In Section 7.4 we analyzed the impulse response of a recirculating comb filter, of which the one-pole low-pass filter is a special case. Figure 8.22 shows the result for two low-pass filters and one complex one-pole resonant filter. All are elementary recirculating filters as introduced in Section 8.2.3. Each is normalized to have unit maximum gain.

In the case of a low-pass filter, the impulse response gets longer (and
lower) as the pole gets closer to one. Suppose the pole is at a point
(so that the cutoff frequency is radians). The normalizing factor is
also . After points, the output diminishes by a factor of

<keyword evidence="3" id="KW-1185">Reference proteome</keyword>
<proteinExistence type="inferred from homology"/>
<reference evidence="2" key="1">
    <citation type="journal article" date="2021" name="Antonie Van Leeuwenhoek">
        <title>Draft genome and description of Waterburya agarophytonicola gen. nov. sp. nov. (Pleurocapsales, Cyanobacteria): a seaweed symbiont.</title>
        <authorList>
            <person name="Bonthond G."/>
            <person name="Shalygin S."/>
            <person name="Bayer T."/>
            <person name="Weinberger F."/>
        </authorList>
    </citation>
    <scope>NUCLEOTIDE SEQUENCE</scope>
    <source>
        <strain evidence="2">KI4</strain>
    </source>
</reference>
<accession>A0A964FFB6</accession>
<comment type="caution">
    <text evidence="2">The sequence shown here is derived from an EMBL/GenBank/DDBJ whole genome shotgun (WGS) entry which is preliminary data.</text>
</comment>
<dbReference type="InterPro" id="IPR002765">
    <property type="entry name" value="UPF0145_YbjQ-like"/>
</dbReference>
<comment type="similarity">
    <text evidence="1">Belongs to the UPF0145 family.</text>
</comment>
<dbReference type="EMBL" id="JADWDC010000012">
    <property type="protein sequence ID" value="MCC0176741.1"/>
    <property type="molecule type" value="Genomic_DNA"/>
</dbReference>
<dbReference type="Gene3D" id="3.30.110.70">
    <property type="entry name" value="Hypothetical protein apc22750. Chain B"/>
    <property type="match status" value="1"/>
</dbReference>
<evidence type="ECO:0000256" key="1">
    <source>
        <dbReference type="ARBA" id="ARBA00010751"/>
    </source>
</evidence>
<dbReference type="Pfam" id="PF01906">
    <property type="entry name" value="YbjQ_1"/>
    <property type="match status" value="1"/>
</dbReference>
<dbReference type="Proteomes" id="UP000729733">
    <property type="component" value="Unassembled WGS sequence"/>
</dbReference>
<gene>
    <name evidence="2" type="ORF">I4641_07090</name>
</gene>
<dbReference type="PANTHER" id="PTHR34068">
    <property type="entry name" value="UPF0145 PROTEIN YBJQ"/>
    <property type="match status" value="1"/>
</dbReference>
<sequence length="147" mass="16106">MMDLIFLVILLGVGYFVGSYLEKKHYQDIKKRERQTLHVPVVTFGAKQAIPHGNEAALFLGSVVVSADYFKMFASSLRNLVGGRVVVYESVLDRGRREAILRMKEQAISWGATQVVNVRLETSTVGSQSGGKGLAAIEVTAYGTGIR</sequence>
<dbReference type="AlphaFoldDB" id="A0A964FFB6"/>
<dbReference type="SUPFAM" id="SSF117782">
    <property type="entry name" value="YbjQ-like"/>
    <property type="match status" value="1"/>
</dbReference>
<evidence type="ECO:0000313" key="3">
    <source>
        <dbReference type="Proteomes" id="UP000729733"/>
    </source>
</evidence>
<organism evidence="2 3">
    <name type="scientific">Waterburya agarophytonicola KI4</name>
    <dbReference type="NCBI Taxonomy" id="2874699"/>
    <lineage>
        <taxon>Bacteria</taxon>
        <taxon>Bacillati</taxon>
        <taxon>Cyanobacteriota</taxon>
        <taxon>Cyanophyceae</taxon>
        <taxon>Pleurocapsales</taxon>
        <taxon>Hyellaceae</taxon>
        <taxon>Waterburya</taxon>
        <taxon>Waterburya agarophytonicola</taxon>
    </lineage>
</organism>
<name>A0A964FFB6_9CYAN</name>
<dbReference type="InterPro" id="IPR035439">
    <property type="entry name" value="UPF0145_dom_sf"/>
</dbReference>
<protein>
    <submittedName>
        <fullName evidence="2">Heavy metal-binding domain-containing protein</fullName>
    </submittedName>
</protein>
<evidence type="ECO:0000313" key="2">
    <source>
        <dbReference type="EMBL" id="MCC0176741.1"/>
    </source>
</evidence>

where is Euler's constant, about 2.718. The filter can be said to have a

The situation gets more interesting when we look at a resonant one-pole filter, that is, one whose pole lies off the real axis. In part (c) of the figure, the pole has absolute value 0.9 (as in part b), but its argument is set to radians. We get the same settling time as in part (b), but the output rings at the resonant frequency (and so at a period of 10 samples in this example).

A natural question to ask is, how many periods of ringing do we get before the
filter decays to strength ? If the pole of a resonant filter has magnitude
as above, we have seen in Section 8.2.3 that the
bandwidth (call it ) is about , and we see here that the settling time
is about . The resonant frequency (call it ) is the argument of the
pole, and the period in samples of the ringing is
. The number of periods that make up the settling time is thus:

where is the